The term “hold point” is one of the most commonly used phrases in all of sporting clays. In simple terms, the hold point that a shooter selects for a given shot is a reference for where the gun is pointed when the shooter calls for the target. Due to the fact that no two sporting clays presentations are the same, this point varies based on the method a shooter plans to apply to the target – a decision typically influenced by the angle, speed, and distance of the presentation. The concept is simple in principle, but paramount in practice.
First and foremost, it is important to realize that determining a hold point is a learned behavior and there is no substitute for experience. Many of us can recall a moment in the early stages of our sporting clays journey when we felt the panic of selecting a hold point too close to the trap. The target soars past our barrel and we spent the rest of the shot trying to catch back up. As we get better, we learn from these mistakes and begin to develop a generic knowledge of where our hold point should be for each presentation. However, unless we truly understand all the factors at play, consistency can be very difficult to achieve.
Let’s start with at the very beginning – “why do we start with the gun at a standstill?” It’s a valid question, as most physical processes in sports do not start this way. Almost every player on the PGA Tour starts his or her backswing with a little bit of motion to promote fluidity, so it is easy to see how one might believe we should apply the same concept in shotgunning. The reason most good shooters avoid this practice is two-fold. First, success in sporting clays revolves around disciplined vision. Our eyes react to motion; therefore, our goal is to maintain focus on the target and only see the gun with our peripheral vision. If we begin to move our gun before we call for the target, there is a chance our eyes will react to the movement of the barrel and glance at the gun, disrupting our visual discipline. Secondly, in order for this early movement to work, we would have to assume the target was thrown in a timely manner four consecutive times at a given station. Even the best referees are going to experience human error in the time it takes them to press the button, and the inconsistency of the equipment virtually precludes the possibility of four good presentations. Therefore, the best practice is to start with the gun at a fixed point – the hold point.
The next step is generalizing where we should start relative to the line of the target. A common misconception is that the hold point needs to be somewhere on the target’s flight path, however there is a distinct advantage to starting slightly below this line to ensure we acquire the target visually without the gun occluding our view. As we see the target emerge, we will then begin moving the gun back up towards the line of the target and merging with that line, just as we would merge into traffic on the highway. This movement will be covered further in other sections, but it is important to understand that we need to start low when selecting a hold point so that we do not cover up the target with the muzzle as it appears. This is especially imperative for shooters with any sort of conflicting eye-dominance, as they will struggle to see “through” the barrel and have a hard time recovering from a hold point that is too high.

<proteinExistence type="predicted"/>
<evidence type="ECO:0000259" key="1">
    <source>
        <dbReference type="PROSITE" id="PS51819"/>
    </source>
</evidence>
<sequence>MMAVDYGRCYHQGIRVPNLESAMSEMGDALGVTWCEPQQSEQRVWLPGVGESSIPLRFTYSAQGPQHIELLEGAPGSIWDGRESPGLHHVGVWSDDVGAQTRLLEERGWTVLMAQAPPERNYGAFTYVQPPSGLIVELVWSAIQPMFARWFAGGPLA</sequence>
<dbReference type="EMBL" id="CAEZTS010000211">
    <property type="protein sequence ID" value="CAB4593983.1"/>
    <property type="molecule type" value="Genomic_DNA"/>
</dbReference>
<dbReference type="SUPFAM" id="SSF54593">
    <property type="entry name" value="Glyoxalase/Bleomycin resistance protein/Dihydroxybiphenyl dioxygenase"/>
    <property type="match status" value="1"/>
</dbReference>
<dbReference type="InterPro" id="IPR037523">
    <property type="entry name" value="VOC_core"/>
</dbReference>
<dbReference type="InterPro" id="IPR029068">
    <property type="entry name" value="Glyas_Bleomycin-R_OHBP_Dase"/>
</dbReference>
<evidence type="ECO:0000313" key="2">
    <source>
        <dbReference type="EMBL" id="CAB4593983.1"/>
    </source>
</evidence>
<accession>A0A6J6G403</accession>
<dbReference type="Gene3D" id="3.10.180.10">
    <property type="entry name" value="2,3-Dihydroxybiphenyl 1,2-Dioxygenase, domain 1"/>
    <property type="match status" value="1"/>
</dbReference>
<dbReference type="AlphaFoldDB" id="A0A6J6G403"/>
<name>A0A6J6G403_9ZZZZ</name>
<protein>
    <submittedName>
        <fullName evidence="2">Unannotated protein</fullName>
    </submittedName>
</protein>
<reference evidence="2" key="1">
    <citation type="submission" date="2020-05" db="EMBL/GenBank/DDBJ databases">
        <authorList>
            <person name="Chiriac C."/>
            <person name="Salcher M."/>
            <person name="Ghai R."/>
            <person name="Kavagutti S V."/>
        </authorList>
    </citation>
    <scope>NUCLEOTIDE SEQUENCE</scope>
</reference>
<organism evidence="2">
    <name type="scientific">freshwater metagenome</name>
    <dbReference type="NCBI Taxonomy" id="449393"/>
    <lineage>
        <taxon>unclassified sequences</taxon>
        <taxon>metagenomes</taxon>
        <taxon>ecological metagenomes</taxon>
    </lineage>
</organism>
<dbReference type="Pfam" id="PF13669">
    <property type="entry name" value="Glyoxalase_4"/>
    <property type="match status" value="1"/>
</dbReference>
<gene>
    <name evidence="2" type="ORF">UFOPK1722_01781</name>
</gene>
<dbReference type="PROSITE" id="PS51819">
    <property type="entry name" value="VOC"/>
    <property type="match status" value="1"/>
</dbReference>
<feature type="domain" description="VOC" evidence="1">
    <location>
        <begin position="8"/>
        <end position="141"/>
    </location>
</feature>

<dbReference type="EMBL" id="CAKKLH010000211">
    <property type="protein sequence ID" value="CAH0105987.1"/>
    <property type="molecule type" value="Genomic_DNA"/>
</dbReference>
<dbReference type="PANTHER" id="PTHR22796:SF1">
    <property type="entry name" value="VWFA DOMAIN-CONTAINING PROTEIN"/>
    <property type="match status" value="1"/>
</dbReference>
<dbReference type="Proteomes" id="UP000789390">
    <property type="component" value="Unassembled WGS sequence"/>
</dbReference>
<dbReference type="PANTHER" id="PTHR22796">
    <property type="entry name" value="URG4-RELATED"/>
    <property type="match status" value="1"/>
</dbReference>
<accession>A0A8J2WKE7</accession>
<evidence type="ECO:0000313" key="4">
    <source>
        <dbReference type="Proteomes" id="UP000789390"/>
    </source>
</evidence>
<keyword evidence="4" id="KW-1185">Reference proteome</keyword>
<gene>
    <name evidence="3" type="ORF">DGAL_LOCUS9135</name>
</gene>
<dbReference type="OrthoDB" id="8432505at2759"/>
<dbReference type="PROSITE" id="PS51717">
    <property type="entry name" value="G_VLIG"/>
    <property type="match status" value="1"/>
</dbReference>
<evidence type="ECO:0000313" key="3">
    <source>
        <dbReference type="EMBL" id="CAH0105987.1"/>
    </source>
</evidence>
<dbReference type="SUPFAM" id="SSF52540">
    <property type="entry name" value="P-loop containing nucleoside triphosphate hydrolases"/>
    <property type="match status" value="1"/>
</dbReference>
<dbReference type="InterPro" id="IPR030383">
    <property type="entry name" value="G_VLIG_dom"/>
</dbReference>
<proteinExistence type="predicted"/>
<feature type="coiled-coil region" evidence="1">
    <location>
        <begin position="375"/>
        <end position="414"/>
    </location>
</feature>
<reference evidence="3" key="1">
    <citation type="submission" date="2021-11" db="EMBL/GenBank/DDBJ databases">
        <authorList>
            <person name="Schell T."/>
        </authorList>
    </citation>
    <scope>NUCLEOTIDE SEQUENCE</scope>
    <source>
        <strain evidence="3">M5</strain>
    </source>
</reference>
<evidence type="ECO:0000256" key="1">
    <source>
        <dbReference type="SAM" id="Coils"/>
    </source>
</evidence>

Finally, we need to determine which point in the target’s flight path is ideal. This depends on both the presentation and the technique we use. Generally, pulling away from or swinging through targets will generate more aggressive hold points, or hold points that are closer to the target’s point of origin. Conversely, maintaining or collapsing the lead on targets will lead to hold points on the more conservative end of the spectrum. Thus, the faster we plan to move the gun relative to the target, the more aggressive our hold point becomes, and vice versa. Consider a crossing target in a small window. One shooter may choose a hold point very close to where they first see the target, so that they can connect to the target for as long as the window will allow. This connection is important when shooting maintained lead or pull-away techniques. Another shooter, however, may opt for minimal gun movement and apply a collapsing lead or intercept technique, which would merit a much more conservative hold point. Either way is perfectly acceptable, the important thing is to make sure the point we select matches the technique we choose to apply and allows us enough time to react to the target without any panic or discomfort.
Once we have this point selected, it is very important that we use an object in the background as a reference for our hold point. This could be anything from a fence post to a bald spot on a tree, but it needs to be relatively precise. Herein lies the true benefit of having a deliberate hold point – we build consistency by ensuring that we start in the same place pair after pair, turning what would be a variable in the field into a constant on the range, ultimately putting more X’s on the scorecard.
While all of these concepts need to be considered, theory will only get us so far. Individual preference and ability play a strong role, and it’s important to be honest with ourselves about our physical limitations when it comes to reflexes and vision. The only way to truly narrow down what works best for each of us is to put rounds down range. With volume, we will each slowly calibrate our own individual formula for sustainable success.